The Phase II contract will further fund collaboration with University of Arizona's Controlled Environment Agriculture Center to develop new light recipes using UbiQD's quantum dot technology
NASA has awarded UbiQD a phase II small business technology transfer (STTR) contract to tailor the solar spectrum for increased crop yield for space missions.
The two-year contract will provide $750,000 in funding for UbiQD’s collaborative research and development with the University of Arizona’s Controlled Environment Agriculture Center (UA-CEAC) to explore the usage of quantum dots to tailor the spectrum of sunlight for optimised crop growth for in-space and planetary exploration missions.
UbiGro film is designed to increase vegetable production
UbiQD has been developing its quantum dot agriculture films since 2017, after securing funding from Breakout Labs. By efficiently providing an ideal light spectrum, the firm’s UbiGro film has been designed to increase vegetable production and accelerate plant growth.
The firm has partnered with commercial greenhouses to install the UbiGro product in 15 locations across six countries and five US states, including in its home state of New Mexico.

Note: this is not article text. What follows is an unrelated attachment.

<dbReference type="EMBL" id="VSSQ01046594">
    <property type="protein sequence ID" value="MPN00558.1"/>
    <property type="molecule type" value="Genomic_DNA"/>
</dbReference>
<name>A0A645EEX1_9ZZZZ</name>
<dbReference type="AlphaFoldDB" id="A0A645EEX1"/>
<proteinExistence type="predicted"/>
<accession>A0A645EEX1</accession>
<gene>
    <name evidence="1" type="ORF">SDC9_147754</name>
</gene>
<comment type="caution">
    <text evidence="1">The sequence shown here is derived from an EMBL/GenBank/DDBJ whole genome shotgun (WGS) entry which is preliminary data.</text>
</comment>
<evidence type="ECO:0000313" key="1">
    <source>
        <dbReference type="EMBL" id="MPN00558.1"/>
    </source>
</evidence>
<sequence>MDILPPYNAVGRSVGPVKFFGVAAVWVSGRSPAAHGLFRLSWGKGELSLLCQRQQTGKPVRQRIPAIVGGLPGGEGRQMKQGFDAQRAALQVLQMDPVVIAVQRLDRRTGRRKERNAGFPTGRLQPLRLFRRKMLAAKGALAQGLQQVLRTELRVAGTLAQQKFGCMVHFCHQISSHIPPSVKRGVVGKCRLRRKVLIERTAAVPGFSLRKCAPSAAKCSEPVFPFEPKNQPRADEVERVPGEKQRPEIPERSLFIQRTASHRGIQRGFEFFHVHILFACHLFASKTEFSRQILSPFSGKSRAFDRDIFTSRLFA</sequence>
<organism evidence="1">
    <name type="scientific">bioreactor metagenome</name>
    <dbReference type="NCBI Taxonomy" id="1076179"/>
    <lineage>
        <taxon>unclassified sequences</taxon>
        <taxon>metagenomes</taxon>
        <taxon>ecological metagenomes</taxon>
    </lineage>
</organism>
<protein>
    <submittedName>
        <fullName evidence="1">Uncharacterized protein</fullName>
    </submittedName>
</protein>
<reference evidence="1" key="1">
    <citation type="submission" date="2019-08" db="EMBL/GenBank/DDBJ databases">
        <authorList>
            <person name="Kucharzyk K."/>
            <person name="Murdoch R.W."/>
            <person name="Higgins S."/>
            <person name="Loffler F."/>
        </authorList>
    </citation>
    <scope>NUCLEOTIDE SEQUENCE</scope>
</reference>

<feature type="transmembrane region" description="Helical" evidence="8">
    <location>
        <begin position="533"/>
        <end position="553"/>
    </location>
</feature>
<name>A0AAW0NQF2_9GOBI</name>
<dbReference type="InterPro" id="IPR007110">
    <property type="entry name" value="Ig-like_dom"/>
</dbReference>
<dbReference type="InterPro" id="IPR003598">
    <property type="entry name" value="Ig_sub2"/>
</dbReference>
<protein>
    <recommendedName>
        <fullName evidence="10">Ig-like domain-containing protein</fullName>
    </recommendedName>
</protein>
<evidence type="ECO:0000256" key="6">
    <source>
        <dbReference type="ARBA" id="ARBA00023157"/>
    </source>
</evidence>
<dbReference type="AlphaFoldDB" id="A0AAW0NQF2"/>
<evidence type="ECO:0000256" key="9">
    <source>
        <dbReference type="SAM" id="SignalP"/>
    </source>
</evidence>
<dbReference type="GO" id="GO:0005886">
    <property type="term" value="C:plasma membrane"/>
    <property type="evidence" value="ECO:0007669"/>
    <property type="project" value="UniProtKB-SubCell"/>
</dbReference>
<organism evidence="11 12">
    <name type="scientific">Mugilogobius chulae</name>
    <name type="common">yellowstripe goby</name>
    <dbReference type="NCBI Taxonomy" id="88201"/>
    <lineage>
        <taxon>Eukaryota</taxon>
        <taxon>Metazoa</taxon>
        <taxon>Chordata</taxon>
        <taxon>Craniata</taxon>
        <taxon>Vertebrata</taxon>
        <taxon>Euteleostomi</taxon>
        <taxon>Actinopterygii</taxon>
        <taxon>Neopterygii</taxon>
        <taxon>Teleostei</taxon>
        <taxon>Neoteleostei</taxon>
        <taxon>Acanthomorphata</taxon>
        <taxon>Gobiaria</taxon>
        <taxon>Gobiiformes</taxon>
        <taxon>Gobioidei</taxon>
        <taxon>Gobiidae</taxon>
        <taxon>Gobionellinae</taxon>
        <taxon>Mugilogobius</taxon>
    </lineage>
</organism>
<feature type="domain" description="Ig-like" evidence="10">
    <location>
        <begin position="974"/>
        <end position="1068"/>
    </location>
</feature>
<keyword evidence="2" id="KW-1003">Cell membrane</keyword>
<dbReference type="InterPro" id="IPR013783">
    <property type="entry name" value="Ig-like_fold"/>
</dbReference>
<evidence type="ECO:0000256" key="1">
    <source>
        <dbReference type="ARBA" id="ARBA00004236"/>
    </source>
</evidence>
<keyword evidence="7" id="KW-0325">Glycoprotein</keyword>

University of Arizona biosystems engineering professor and UA-CEAC lead Gene Giacomelli said: “On long-duration space missions, where astronauts will need to make the most use of resources, boosting food production with this technology could be a ‘game-changer’.
“There is definitely something positive in this material as well as the technology which UbiQD has implemented. I’m on their horse in this race.”
UbiQD principal investigator and chief product officer Matt Bergren said: “We are thrilled to continue our work with the University of Arizona and NASA to improve the light quality for plants grown in space.
“Our technology could not only help provide fresh fruit and vegetables to future astronauts on missions to the Moon or Mars, but also benefit growers here on Earth.”
In August 2018, NASA awarded UbiQD, Phase I STTR contract. The successful project demonstrated improved crop yields for red romaine lettuce.
The firm said that its luminescent greenhouse product, UbiGro, has been used as one of the light recipes in the study, which resulted in a 13% increase in dry weight of the vegetable and an 8% increase in leaf area.